House Prices

Covid crisis will impact on market - in time

ASB continues to expect a 6% decline in nationwide house prices – even though the Covid-19 prompted economic adjustment to date been less severe than most expected.

Tuesday, July 21st 2020

ASB senior economist Mike Jones

That’s because recessions almost always produce housing market corrections in New Zealand and this cycle is not expected to be any different, the bank’s latest Home Economics report explains.

But the ill effects of the Covid-19 crisis will take time to filter through to New Zealand’s housing market, ASB senior economist Mike Jones says in the report.

“In part, this is because the housing market went into lockdown in strong shape. But it also reflects the close relationship between the housing market and the labour market, and the fact the deterioration in the latter is mostly a story for the second half of 2020.

“Indeed, over the next six months the winter winds of rising unemployment, reduced job security, slowing population and household income growth are going to blow a little harder.”

Further, uncertainty around the upcoming general election and a wobbly global economy won’t help confidence in the market either.

Jones says that stimulus from the Government and the Reserve Bank will cushion the market to some degree – and they are seeing more signs of it working with first home buyer activity ticking up noticeably.

ASB’s economists are happy to occupy the less pessimistic end of the spectrum when it comes to house price predictions and the recent run of data and anecdotes have come in on the stronger side of our view, he says.

“The latest indicators are generally consistent with a clear decline in the rate of house price increases, but not necessarily a decline in house prices in an absolute sense.

“However, we’re cognisant it’s still early days in the post-Covid economic adjustment, particularly with respect to the labour market. And we also strongly suspect the pent-up demand overstating June housing data will fade in coming months.”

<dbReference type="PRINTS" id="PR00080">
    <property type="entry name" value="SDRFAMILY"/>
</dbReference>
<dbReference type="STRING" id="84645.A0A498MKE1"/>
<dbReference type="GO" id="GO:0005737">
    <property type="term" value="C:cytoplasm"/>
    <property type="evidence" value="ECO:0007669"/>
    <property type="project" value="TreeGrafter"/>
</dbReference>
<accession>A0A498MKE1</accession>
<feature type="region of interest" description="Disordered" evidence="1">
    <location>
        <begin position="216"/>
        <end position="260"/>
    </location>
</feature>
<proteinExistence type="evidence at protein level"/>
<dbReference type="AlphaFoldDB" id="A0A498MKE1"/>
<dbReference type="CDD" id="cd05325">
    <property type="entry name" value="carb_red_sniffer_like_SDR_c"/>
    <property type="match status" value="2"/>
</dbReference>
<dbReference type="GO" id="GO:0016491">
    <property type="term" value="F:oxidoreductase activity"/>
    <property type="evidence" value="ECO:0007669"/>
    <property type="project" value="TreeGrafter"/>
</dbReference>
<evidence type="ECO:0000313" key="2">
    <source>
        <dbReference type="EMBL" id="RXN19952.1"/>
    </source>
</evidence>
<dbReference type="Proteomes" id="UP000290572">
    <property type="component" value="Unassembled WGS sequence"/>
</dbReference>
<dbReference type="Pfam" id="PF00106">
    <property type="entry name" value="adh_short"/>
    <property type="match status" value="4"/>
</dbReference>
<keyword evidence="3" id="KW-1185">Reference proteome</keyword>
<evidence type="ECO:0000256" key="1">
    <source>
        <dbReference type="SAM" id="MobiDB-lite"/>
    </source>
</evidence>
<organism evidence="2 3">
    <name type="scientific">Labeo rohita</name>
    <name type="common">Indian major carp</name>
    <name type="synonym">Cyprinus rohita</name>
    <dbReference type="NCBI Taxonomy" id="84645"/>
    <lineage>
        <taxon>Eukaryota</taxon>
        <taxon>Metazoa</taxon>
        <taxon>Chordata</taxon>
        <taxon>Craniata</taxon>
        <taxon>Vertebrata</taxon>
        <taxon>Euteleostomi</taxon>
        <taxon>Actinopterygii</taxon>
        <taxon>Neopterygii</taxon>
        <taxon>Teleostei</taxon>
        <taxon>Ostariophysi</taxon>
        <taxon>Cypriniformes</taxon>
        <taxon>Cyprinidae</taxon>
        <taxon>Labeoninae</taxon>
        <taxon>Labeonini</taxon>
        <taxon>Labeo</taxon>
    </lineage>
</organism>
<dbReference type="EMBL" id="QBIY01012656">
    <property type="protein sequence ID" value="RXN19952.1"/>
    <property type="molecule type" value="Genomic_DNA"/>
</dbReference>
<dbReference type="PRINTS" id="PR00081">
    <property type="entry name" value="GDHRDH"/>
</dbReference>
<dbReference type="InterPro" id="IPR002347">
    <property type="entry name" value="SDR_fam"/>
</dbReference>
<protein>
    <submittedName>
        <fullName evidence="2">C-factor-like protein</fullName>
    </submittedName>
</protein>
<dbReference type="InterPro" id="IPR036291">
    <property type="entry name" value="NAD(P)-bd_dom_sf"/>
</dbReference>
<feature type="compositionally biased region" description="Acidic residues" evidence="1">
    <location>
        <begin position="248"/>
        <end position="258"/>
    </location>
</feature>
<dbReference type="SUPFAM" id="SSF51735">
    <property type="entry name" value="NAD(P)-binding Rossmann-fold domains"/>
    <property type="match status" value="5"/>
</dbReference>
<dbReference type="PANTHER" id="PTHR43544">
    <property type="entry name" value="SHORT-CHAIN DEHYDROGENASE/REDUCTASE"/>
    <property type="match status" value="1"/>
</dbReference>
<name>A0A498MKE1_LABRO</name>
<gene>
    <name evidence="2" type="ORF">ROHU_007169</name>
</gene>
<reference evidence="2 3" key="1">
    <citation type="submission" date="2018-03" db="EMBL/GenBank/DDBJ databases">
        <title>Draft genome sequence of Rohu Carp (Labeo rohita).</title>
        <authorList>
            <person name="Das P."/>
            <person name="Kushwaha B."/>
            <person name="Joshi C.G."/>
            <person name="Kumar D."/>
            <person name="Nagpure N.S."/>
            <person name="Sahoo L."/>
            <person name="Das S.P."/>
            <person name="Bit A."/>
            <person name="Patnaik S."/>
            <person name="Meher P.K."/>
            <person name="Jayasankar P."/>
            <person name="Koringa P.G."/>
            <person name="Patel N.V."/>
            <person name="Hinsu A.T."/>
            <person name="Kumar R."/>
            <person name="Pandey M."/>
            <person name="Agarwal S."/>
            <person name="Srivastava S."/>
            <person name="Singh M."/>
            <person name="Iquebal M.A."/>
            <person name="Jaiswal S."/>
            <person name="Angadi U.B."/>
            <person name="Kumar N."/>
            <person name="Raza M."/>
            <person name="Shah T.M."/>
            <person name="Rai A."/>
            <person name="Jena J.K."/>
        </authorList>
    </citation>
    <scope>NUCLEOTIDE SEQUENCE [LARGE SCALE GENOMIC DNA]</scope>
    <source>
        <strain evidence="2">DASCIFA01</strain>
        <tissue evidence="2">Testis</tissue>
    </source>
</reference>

For that reason, ASB’s overall view remains unchanged and they continue to expect a modest 6% fall in national house prices.

But over 2021, they expect house prices to stabilise, before gradually recovering as the unemployment rate begins to decline, Jones says.

“Our forecasts are for a fairly gradual recovery, but if mortgage rates continue to fall and LVR restrictions are not restored the risk is probably for a brisker upturn.”

It’s worth noting that ASB expects regional variation around the national average will be much larger than past cycles given the disparate way the Covid crisis has impacted on the economy.

House prices in Otago have already fallen 4% since February even as the Hawke’s Bay/Gisborne markets continue to fire, for example.

Jones adds that Covid uncertainty means all forecasts should be taken with a grain of salt and people should be wary of precise estimates.

“We’ve been couching our housing view as a 5-10% fall in prices… which is roughly consistent with historical precedent around New Zealand recessions and labour market cycles. But the Covid shock, as we’re all now tired of hearing, is without precedent.”



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